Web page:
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There are no strangers in Kraków

On the last day of February, 1881, an obituary notice appeared on Kraków’s notice boards, informing that “Father Eugeniusz Tupy, Canon Regular of the Order of St Norbert, parish priest in Zwierzyniec, president of the Bishop’s Court in matrimonial matters, deputy dean, member of numerous academic societies and president of several school councils, former inspector of people's schools in the suburban district, etc., passed away at the age of 68 years following a short illness after receiving all Sacraments on 27 February 1881.” On the obituary found in the depths of archives, somebody added “taken to the Czech lands” in pencil.

There are no strangers in Kraków
Fot. materiały prasowe

It is actually true – the remains of Father Eugen Tupy were laid to rest at Vyšehrad, where the Czechs bury the most outstanding members of their nation. The choice of such a worthy burial place was not unreasonable. Father Eugen Tupy, who wrote poems under the pen name Boleslav Jablonský, was a prominent Czech poet.

However, it was not his Czech poems that made the eyes of the residents of Krakow well up, when they said goodbye to the deceased parish priest of Zwierzyniec – or zoslzelo nejedno polské oko, as someone aptly said. The grief was sincere, for although Father Tupy certainly missed Prague, he served the local community well, despite having numerous pastoral and social duties – including his service for the municipal council of Zwierzyniec, as he held the position of a councillor for many years. The council honoured his memory at its first meeting after bidding the late pastor a final farewell, and remembered him for many years. This is confirmed by an event that took place on 20 March 1889, eight years after his death. On that day, the Imperial and Royal Starosty of Kraków sent a letter to the Zwierzyniec municipal council, asking for “a payment for the late fees of the late Father Tupy, in the amount of 54 zloty 40 kr.” Presumably it concerned some sort of a settlement of a school fund – as the readers probably know, many social activists hardly know their way around the intricacies of bookkeeping. In the minutes of the session held on 14 April 1889, we read: “The council decided to cover the late fees from municipal funds, in honour of the deceased.”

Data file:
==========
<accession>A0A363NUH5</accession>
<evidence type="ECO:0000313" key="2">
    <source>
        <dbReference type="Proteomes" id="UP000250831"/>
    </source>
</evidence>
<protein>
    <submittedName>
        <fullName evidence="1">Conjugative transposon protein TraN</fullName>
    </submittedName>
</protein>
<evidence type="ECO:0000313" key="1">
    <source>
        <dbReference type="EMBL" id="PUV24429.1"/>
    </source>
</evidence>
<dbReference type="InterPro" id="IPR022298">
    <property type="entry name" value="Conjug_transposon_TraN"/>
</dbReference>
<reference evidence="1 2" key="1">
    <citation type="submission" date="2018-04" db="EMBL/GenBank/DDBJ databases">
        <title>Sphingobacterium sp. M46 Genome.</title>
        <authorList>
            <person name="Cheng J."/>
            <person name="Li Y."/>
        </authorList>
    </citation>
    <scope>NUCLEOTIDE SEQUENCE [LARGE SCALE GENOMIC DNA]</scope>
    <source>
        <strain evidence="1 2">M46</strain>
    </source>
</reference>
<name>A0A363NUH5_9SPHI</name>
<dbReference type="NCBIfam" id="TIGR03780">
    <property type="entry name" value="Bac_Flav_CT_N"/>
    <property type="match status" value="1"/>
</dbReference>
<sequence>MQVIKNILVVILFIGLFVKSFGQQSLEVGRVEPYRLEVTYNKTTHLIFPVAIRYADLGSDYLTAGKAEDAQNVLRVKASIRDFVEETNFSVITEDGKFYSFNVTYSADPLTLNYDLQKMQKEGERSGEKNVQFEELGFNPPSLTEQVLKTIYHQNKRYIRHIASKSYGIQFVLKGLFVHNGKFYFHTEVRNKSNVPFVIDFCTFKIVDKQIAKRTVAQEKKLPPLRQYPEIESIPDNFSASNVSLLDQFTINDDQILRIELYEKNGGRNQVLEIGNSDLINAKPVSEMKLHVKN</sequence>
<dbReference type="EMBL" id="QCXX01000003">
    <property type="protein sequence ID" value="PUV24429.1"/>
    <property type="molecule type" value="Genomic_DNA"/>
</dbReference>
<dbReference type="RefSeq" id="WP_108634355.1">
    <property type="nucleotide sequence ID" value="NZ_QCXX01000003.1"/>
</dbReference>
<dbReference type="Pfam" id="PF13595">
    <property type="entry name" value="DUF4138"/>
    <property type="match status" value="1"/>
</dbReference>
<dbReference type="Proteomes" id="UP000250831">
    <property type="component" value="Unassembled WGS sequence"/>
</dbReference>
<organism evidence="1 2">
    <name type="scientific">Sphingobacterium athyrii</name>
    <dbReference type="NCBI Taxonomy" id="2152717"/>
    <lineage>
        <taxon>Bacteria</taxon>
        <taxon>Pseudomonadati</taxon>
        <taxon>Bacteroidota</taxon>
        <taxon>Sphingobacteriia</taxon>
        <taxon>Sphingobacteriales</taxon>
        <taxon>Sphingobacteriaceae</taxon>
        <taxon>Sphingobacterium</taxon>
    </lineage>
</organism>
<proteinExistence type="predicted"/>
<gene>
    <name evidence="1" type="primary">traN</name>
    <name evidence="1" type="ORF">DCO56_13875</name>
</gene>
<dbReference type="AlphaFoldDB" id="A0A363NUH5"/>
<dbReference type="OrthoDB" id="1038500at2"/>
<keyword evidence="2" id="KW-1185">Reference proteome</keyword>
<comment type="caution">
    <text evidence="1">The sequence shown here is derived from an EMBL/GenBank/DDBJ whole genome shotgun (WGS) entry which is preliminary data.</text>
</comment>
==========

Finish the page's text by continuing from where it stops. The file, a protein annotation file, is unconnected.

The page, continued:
Immigrating Czechs

Father Tupy was not the only Czech who came to Kraków in the 19th century. In fact, he was one of many Czechs, who came to Małopolska after the first partition, mainly Austrian officials at the time. The authorities in Vienna thought that people speaking Slavic languages would certainly do better in Galician Barenland – the wild country of bears. After 1846, when Kraków became a part of the Habsburg monarchy once again, it saw another influx of new people from the banks of the Vltava. 

Although the Czech poet returned to his homeland after his death, many of his compatriots decided to make the City of Kings their new home. Everybody knows that Jan Matejko's father was a Czech. Few people remember, however, that Jozef Polivka, the grandfather of Adam Polewka, author of the unforgettable poem Któż wypowie twoje piękno, Krakowie prastary? (“Who will speak of your beauty, old Kraków?”) came to Kraków from northern Bohemia, from the town of Dubá. The Holoubek family came to Kraków fairly recently as well – even the artist’s father – Gustaw Teofil Marian, was born on 21 April 1923 in Čáslav near Kutná Hora.